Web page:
Monday, 14 November 2016
Needs vs Wants | A discussion in a church …..
By Tim Swann
I had the privilege of being part of a conversation that doesn’t happen very often. It was in a very traditional pacific island church, with a group of young people, their parents and some youth leaders and a pastor.
And it was about money.
Firstly, money is a very touchy subject for pacific islanders, we’re hesitant to talk about it, don’t really have as much as we like and it’s often linked with a whole bunch of different stresses and emotions. So any money discussion in a church is tricky at best. But what was more interesting was the conversation wasn’t just about money in general, but we were discussing needs versus wants, and whether church donations were a need …. Or a want.
It’s a discussion that anyone who is considering making a donation needs to have at least with themselves. As a Pacific island young man, I grew up in a church and tithes and offerings were part and parcel of my life. It wasn’t until I left south Auckland to go to university that I had to interact with people who didn’t think like that.
And it’s a big question for many people, particularly pacific people.
Are church donations a need or a want? Is it the first thing that gets paid or do we prioritise other expenses first – particularly when there’s not a lot to go around?
In that church one mother said it was a want. She was quickly met with a loud ‘excuse me?’ from across the room …. from her daughter. Her daughter had been raised to view it as a need and so I got to watch this amazing conversation between mother and daughter about whether offerings and donations to a church were a need or a want.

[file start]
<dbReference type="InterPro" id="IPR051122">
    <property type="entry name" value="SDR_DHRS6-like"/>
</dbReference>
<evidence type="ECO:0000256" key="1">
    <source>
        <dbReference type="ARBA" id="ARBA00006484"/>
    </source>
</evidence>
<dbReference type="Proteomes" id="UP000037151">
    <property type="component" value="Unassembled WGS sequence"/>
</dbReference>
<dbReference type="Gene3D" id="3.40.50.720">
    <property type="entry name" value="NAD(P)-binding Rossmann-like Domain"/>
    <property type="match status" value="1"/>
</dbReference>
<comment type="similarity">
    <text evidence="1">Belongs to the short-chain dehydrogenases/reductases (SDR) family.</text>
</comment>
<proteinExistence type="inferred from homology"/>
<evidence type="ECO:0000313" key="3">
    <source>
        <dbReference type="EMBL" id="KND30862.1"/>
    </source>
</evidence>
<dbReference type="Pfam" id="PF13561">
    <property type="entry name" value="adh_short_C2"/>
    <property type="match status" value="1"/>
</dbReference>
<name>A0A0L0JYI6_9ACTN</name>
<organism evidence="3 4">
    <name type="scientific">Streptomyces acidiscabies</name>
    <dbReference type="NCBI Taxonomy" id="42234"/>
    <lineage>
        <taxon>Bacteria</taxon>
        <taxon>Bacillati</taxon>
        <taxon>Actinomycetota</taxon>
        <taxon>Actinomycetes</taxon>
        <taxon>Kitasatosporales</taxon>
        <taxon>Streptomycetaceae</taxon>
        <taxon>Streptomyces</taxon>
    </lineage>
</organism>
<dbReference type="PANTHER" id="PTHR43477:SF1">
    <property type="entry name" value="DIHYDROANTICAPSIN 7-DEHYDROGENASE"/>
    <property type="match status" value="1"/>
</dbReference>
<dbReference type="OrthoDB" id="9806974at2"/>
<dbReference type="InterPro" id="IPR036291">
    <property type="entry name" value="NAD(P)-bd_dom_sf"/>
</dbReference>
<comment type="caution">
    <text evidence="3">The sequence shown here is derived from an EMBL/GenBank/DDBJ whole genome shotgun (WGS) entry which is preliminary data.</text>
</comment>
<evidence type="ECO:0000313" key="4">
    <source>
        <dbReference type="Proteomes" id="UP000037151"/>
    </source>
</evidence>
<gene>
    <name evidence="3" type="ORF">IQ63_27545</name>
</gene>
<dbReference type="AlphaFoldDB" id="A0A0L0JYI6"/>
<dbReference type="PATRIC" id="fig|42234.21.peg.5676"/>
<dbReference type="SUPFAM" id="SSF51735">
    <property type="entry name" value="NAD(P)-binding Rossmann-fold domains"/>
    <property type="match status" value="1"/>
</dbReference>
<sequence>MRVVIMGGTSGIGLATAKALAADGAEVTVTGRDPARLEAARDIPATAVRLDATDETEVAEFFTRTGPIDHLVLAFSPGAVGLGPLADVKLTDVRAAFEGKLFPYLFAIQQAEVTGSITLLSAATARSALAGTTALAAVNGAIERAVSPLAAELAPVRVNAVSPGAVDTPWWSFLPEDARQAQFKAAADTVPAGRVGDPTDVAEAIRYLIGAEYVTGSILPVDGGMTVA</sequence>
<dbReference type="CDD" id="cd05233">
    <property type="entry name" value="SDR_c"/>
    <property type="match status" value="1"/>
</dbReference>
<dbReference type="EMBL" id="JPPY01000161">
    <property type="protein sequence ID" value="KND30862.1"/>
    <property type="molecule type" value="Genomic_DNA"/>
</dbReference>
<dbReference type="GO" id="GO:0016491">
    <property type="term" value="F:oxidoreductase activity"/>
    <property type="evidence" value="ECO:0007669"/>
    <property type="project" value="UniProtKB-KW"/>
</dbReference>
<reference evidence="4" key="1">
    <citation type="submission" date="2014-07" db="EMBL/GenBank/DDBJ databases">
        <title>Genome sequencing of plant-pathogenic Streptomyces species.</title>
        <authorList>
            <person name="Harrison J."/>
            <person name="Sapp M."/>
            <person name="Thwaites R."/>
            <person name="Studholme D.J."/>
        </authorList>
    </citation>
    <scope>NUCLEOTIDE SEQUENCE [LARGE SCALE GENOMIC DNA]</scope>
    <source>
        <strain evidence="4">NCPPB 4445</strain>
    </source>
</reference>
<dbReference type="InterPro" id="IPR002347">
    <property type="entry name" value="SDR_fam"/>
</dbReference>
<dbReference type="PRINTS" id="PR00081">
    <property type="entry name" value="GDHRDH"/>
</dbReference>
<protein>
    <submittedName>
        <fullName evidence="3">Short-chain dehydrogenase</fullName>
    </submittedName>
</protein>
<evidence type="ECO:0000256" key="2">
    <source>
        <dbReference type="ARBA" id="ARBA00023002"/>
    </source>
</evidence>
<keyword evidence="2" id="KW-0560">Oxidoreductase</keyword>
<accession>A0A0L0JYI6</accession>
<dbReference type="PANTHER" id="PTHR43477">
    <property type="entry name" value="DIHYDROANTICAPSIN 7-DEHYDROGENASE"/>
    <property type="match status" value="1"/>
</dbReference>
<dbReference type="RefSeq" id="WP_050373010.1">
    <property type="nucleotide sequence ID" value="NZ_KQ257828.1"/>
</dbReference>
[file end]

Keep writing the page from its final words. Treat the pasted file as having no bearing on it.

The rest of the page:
The pastor provided a view and many shared their personal opinions. I sat and watched the people in the room. Some had very strong opinions one way or another, others were quiet and just watched and observed. Some people thought they were a need but how much came down to a personal choice.
It was energising, and everyone was genuinely interested in exploring the issues. It’s a complex weave of culture, pre-colonial values, Christianity, obligation and the dichotomy of being Pacific in a non-Pacific country. Everyone needs to make their own choices in this space and explore these issues that are part and parcel of many Pacific people’s lives.
For Pacific people who need to live in a modern world with cultures and cultural values different from what our parents were exposed to, it’s an interesting question. It’s a journey we all need to take and I’m glad I have people around me that know what I’m going through. The challenge for many is who can I talk about this with? Who will understand? You might think it’s not important or that your too young or that you should just do what your elders tell you … but you’re not the only person thinking these things and you’re not the only person who has questions.